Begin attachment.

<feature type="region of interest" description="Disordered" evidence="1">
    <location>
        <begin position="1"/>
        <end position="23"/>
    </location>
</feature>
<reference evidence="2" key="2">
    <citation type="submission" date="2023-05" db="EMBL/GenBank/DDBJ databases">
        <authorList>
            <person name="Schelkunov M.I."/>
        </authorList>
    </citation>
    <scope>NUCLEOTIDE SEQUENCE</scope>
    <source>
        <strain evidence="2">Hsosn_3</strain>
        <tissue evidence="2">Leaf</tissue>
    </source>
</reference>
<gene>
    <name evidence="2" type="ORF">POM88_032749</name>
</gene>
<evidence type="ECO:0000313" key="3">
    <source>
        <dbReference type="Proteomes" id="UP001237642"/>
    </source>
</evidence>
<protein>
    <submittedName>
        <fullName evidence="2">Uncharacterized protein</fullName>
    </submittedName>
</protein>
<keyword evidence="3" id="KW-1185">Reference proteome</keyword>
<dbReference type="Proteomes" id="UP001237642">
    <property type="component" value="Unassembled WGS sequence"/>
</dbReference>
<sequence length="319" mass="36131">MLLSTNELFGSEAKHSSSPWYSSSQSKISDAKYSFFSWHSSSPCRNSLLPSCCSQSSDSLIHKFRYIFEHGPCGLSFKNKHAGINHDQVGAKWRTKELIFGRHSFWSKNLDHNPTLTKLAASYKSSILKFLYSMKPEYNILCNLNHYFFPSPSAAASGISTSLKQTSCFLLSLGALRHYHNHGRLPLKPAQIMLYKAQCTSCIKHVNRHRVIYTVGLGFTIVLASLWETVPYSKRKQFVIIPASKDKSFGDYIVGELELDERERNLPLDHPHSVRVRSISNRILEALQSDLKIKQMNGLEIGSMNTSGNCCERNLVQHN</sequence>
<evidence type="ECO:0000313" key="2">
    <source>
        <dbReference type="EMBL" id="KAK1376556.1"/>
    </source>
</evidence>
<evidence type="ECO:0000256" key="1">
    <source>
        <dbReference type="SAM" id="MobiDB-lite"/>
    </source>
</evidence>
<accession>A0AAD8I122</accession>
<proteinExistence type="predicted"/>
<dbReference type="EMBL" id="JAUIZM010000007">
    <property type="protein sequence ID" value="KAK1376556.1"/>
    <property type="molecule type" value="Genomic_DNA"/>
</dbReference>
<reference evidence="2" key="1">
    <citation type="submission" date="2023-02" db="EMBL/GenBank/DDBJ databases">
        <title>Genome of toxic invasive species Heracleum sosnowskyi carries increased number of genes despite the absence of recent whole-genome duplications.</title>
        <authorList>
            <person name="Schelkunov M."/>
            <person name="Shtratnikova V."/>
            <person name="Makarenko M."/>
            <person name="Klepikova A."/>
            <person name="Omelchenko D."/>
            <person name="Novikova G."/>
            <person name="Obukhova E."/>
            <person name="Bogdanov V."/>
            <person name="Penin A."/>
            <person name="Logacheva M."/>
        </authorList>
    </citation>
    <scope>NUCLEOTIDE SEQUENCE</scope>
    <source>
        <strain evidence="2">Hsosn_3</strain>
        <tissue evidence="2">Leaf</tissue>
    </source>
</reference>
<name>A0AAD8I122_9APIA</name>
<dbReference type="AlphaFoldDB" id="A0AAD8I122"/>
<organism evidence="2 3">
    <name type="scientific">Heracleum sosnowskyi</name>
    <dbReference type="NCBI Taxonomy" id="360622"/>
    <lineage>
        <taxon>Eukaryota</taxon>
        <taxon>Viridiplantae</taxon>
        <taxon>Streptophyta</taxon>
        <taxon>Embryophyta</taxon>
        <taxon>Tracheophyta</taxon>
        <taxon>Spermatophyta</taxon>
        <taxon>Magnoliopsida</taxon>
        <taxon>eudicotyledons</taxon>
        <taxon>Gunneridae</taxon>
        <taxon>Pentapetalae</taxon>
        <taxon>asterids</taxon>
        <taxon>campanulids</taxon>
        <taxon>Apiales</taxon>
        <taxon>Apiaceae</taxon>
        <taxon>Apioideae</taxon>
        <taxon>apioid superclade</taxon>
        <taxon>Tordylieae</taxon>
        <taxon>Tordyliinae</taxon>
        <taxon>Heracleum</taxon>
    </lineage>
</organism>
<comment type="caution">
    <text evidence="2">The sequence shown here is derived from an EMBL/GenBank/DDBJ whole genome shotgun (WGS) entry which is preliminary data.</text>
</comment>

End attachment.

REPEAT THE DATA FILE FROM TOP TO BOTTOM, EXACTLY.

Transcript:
<feature type="region of interest" description="Disordered" evidence="1">
    <location>
        <begin position="1"/>
        <end position="23"/>
    </location>
</feature>
<reference evidence="2" key="2">
    <citation type="submission" date="2023-05" db="EMBL/GenBank/DDBJ databases">
        <authorList>
            <person name="Schelkunov M.I."/>
        </authorList>
    </citation>
    <scope>NUCLEOTIDE SEQUENCE</scope>
    <source>
        <strain evidence="2">Hsosn_3</strain>
        <tissue evidence="2">Leaf</tissue>
    </source>
</reference>
<gene>
    <name evidence="2" type="ORF">POM88_032749</name>
</gene>
<evidence type="ECO:0000313" key="3">
    <source>
        <dbReference type="Proteomes" id="UP001237642"/>
    </source>
</evidence>
<protein>
    <submittedName>
        <fullName evidence="2">Uncharacterized protein</fullName>
    </submittedName>
</protein>
<keyword evidence="3" id="KW-1185">Reference proteome</keyword>
<dbReference type="Proteomes" id="UP001237642">
    <property type="component" value="Unassembled WGS sequence"/>
</dbReference>
<sequence length="319" mass="36131">MLLSTNELFGSEAKHSSSPWYSSSQSKISDAKYSFFSWHSSSPCRNSLLPSCCSQSSDSLIHKFRYIFEHGPCGLSFKNKHAGINHDQVGAKWRTKELIFGRHSFWSKNLDHNPTLTKLAASYKSSILKFLYSMKPEYNILCNLNHYFFPSPSAAASGISTSLKQTSCFLLSLGALRHYHNHGRLPLKPAQIMLYKAQCTSCIKHVNRHRVIYTVGLGFTIVLASLWETVPYSKRKQFVIIPASKDKSFGDYIVGELELDERERNLPLDHPHSVRVRSISNRILEALQSDLKIKQMNGLEIGSMNTSGNCCERNLVQHN</sequence>
<evidence type="ECO:0000313" key="2">
    <source>
        <dbReference type="EMBL" id="KAK1376556.1"/>
    </source>
</evidence>
<evidence type="ECO:0000256" key="1">
    <source>
        <dbReference type="SAM" id="MobiDB-lite"/>
    </source>
</evidence>
<accession>A0AAD8I122</accession>
<proteinExistence type="predicted"/>
<dbReference type="EMBL" id="JAUIZM010000007">
    <property type="protein sequence ID" value="KAK1376556.1"/>
    <property type="molecule type" value="Genomic_DNA"/>
</dbReference>
<reference evidence="2" key="1">
    <citation type="submission" date="2023-02" db="EMBL/GenBank/DDBJ databases">
        <title>Genome of toxic invasive species Heracleum sosnowskyi carries increased number of genes despite the absence of recent whole-genome duplications.</title>
        <authorList>
            <person name="Schelkunov M."/>
            <person name="Shtratnikova V."/>
            <person name="Makarenko M."/>
            <person name="Klepikova A."/>
            <person name="Omelchenko D."/>
            <person name="Novikova G."/>
            <person name="Obukhova E."/>
            <person name="Bogdanov V."/>
            <person name="Penin A."/>
            <person name="Logacheva M."/>
        </authorList>
    </citation>
    <scope>NUCLEOTIDE SEQUENCE</scope>
    <source>
        <strain evidence="2">Hsosn_3</strain>
        <tissue evidence="2">Leaf</tissue>
    </source>
</reference>
<name>A0AAD8I122_9APIA</name>
<dbReference type="AlphaFoldDB" id="A0AAD8I122"/>
<organism evidence="2 3">
    <name type="scientific">Heracleum sosnowskyi</name>
    <dbReference type="NCBI Taxonomy" id="360622"/>
    <lineage>
        <taxon>Eukaryota</taxon>
        <taxon>Viridiplantae</taxon>
        <taxon>Streptophyta</taxon>
        <taxon>Embryophyta</taxon>
        <taxon>Tracheophyta</taxon>
        <taxon>Spermatophyta</taxon>
        <taxon>Magnoliopsida</taxon>
        <taxon>eudicotyledons</taxon>
        <taxon>Gunneridae</taxon>
        <taxon>Pentapetalae</taxon>
        <taxon>asterids</taxon>
        <taxon>campanulids</taxon>
        <taxon>Apiales</taxon>
        <taxon>Apiaceae</taxon>
        <taxon>Apioideae</taxon>
        <taxon>apioid superclade</taxon>
        <taxon>Tordylieae</taxon>
        <taxon>Tordyliinae</taxon>
        <taxon>Heracleum</taxon>
    </lineage>
</organism>
<comment type="caution">
    <text evidence="2">The sequence shown here is derived from an EMBL/GenBank/DDBJ whole genome shotgun (WGS) entry which is preliminary data.</text>
</comment>